A new federal minimum wage of $15 per hour applicable to federally regulated employees1 in the private sector was included in the Budget Implementation Act, 2021, No. 1. The new wage rate will take effect on December 29, 2021.
Presently, the Canada Labour Code (CLC) requires federally regulated employers—i.e., those subject to the CLC’s employment standards—to pay each employee the minimum wage of the province where the employee is usually employed. Accordingly, if the employer has employees doing the same job in different provinces, they may pay them different minimum wages.
As of December 29, 2021, federally regulated employees may not be paid less than $15 per hour. However, if the minimum wage in the province where the employee is usually employed is higher than $15 per hour, the employee must be paid the higher provincial minimum wage.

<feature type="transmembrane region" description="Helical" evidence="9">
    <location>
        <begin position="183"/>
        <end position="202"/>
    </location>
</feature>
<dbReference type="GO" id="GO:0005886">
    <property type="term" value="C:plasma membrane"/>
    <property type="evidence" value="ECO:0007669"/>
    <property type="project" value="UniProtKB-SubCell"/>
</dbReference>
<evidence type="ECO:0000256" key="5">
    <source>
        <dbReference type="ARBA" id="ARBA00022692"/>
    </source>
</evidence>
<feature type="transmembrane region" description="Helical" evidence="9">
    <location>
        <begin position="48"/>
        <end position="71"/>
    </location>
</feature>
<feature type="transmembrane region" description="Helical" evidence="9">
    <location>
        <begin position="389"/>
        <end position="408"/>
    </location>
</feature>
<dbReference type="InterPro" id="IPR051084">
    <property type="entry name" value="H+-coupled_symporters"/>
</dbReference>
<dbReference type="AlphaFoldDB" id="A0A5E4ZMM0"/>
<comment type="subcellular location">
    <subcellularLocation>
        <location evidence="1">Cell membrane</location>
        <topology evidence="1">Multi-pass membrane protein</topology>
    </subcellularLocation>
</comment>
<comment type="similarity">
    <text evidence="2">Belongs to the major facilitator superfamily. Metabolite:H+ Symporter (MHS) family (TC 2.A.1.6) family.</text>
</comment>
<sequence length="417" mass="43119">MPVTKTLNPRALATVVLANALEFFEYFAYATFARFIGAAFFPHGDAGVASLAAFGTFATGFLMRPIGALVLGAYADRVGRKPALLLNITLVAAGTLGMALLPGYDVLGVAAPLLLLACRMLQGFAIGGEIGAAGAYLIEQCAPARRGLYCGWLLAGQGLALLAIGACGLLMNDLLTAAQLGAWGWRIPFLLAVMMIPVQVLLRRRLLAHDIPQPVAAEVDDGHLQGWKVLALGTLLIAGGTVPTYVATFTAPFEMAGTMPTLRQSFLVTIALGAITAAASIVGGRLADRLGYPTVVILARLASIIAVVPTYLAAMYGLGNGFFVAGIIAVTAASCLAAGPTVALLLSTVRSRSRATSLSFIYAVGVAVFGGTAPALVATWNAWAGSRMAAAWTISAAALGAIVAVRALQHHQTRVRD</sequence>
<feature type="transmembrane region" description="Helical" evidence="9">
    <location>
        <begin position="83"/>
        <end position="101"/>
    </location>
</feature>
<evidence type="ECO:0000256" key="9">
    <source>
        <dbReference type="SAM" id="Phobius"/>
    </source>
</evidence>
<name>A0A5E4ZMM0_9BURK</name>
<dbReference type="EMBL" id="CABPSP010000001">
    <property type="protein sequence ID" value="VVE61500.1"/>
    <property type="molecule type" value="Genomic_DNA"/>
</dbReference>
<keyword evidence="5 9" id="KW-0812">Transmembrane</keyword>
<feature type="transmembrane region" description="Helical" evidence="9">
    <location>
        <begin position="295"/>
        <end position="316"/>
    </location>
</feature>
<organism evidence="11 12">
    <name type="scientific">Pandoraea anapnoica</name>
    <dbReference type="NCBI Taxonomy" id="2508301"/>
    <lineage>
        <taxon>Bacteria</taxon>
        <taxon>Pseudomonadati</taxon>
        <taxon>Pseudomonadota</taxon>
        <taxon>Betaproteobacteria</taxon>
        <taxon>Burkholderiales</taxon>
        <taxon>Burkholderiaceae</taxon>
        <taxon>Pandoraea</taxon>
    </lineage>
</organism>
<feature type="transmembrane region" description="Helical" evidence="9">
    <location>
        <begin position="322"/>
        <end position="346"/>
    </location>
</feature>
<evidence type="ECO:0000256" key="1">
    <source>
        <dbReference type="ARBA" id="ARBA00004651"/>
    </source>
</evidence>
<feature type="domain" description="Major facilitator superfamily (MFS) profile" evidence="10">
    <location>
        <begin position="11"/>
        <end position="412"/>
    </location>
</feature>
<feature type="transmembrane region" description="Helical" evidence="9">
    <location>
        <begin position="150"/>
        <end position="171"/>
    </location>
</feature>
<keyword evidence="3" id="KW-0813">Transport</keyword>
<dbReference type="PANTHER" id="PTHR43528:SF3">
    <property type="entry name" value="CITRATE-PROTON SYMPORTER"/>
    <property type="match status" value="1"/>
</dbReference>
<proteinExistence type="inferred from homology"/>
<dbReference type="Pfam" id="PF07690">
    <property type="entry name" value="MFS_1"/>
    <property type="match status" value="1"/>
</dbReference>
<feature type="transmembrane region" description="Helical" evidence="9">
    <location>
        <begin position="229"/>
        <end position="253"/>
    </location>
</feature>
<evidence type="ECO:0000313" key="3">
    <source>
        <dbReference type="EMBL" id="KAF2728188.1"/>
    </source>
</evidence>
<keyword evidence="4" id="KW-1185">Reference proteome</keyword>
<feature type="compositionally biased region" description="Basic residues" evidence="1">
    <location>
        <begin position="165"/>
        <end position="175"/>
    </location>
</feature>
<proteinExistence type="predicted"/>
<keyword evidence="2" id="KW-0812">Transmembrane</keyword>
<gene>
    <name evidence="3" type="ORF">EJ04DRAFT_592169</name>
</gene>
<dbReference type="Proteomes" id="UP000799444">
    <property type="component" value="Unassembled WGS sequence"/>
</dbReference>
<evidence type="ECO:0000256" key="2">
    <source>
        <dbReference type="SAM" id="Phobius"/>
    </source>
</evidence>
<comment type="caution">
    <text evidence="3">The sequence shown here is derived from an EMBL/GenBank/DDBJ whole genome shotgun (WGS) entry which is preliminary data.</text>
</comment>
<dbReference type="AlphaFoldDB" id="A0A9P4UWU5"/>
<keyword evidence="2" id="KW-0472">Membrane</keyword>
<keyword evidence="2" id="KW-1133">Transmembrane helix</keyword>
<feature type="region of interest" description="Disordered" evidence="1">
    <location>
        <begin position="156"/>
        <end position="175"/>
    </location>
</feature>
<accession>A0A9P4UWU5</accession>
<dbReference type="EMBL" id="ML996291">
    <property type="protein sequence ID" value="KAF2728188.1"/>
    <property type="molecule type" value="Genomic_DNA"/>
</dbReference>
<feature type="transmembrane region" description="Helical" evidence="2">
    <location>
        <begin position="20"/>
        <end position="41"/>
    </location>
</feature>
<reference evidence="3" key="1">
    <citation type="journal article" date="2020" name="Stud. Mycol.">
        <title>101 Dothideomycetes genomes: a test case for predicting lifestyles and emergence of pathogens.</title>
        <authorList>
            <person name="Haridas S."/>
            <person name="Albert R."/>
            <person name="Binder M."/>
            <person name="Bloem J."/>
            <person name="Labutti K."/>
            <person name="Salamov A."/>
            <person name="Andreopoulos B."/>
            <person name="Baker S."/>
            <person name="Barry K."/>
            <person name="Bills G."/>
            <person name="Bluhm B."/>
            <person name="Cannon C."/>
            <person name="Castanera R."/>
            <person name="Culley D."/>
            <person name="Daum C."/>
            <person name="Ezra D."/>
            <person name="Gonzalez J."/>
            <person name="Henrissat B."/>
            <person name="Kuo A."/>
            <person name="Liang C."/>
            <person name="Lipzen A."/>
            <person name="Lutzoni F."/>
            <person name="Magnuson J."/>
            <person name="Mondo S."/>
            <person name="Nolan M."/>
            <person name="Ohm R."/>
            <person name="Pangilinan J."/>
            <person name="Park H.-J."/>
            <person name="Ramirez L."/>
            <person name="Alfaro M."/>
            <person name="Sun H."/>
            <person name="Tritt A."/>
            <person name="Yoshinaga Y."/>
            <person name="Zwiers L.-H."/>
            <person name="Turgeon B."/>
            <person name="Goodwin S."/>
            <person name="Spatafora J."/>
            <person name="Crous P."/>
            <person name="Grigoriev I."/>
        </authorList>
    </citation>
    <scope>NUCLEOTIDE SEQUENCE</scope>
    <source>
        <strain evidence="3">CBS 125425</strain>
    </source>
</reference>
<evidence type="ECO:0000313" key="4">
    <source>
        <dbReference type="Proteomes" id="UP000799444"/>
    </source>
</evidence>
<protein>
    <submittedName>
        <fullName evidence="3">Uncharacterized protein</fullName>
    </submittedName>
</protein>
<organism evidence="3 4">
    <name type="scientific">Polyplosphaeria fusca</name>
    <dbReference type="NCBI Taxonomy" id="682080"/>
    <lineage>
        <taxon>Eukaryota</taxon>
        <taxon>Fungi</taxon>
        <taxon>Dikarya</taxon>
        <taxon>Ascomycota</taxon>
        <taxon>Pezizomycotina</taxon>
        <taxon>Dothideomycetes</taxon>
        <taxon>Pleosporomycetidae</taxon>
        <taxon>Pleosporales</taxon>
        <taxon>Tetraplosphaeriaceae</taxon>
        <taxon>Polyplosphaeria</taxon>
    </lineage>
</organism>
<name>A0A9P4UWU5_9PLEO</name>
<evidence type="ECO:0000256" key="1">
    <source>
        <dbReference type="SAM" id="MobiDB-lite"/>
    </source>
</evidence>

These changes may impact the federally regulated employer’s overall compensation liability, including its liability for amounts tied to an employee’s hourly rate (e.g., vacation pay, overtime, incentives), and its deductions at source.2 Furthermore, if a federally regulated employer uses a progressive scale to pay its employees, an increase of its minimum wage may necessitate an increase in the hourly wage of all employees. Finally, federally regulated employers should consider whether the new minimum wage may require a revision of their pay equity plans.
Bottom Line for Employers
To prepare for their compliance with the change to the federal minimum wage as of December 29, 2021, as well as its potential financial and other impacts, federally regulated private sector employers are encouraged to determine which of their employees are earning an hourly wage less than $15.